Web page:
Perceived barriers to diabetes self-management tied to diabetic retinopathy risk

Roshini Claire Anthony
03 Jan 2018
Perceived barriers to diabetes self-management tied to diabetic retinopathy risk

Individuals who have a higher perception of barriers to diabetes self-management may be at an elevated risk for diabetic retinopathy (DR), according to findings of the Singapore Diabetes Management Project study.

“[A] greater level of perceived barriers to [diabetes self-management] in Asian patients with type 2 diabetes [T2D] was associated with higher odds of having any DR, mild to moderate DR, and severe DR,” said the researchers.

“More important, these findings were independent of the parameters of diabetes control [HbA1c, blood pressure, and lipid levels], suggesting that, aside from pharmaceutical management, measures to address these perceived barriers, including counselling, goal setting, and logistical support for access to health care, may help to prevent or delay the risks of DR,” they said.

In this cross-sectional, single-centre study, researchers used a 23-item Asian-validated questionnaire to gauge the level of perceived barriers to diabetes self-management of 361 Asian patients (mean age 57 years, 29.1 percent female) with T2D who were recruited at the Singapore National Eye Centre.

Results showed that individuals with a higher perception of barriers to diabetes self-management had an increased risk of DR (odds ratio [OR], 1.32, 95 percent confidence interval [CI], 1.06–1.66), regardless of whether it was mild to moderate (levels 20–43 on the Early Treatment Diabetic Retinopathy Study; OR, 1.30, 95 percent CI, 1.01–1.68) or severe DR (levels ≥53; OR, 1.36, 95 percent CI, 1.03–1.79). [JAMA Ophthal 2017;doi:10.1001/jamaophthalmol.2017.4888]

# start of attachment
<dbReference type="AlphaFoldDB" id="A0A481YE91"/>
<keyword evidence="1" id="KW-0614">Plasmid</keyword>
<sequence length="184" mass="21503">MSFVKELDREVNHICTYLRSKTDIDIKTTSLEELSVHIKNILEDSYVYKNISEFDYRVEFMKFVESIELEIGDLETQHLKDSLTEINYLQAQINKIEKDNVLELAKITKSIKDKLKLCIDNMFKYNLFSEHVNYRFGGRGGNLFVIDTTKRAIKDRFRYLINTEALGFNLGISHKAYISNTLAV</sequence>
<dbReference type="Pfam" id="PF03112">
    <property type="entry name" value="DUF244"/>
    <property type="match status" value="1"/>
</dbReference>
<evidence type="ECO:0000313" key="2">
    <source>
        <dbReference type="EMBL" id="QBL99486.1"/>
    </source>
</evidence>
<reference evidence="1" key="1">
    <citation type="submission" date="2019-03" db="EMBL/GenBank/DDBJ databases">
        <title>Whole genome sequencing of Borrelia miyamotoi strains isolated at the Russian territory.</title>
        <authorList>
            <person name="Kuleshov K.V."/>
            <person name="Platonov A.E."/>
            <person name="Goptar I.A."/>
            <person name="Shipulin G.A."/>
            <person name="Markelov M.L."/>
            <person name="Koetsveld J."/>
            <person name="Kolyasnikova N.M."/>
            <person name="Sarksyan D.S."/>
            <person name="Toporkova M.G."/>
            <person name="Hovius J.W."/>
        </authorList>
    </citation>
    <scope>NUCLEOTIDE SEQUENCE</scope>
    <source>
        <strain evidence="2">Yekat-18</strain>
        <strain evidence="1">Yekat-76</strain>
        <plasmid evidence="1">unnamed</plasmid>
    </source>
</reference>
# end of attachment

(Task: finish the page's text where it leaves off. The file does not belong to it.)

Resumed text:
When compared with patients with the lowest perceived barriers to diabetes self-management, those with the highest perceived barriers had more than twice the risk of having mild to moderate (OR, 2.52, 95 percent CI, 1.30–4.89; p=0.006) or severe DR (OR, 2.41, 95 percent CI, 1.15–5.02; p=0.02).

“[B]arriers to diabetes self-management … is defined as a process in which the knowledge, skills, and abilities required for a patient to adequately manage his or her diabetes are facilitated,” said the researchers, citing these barriers as a major contributor to poor diabetes control.

“[C]ommunity and clinical health efforts to overcome patients’ perceived barriers to [diabetes self-management], including diabetes support groups and evaluation of individual patient perception toward diabetes with the goal of making realistic and specific recommendations for self-care activities, are warranted to combat the increasing incidence of diabetes and DR in Asia,” they said.

The researchers acknowledged that the mechanisms behind the association between barriers to self-management and DR were not assessed in this study, neither were the mental health and health literacy of the participants, thus limiting the understanding of the role these factors play in the association, and presents an avenue for future research, said the researchers.

The perceived barriers were also only assessed from the patients’ perspective, though previous research has highlighted that barriers to diabetes self-management from healthcare professionals also contribute towards poor diabetes management, the impact of which on DR requires further study, they said. 

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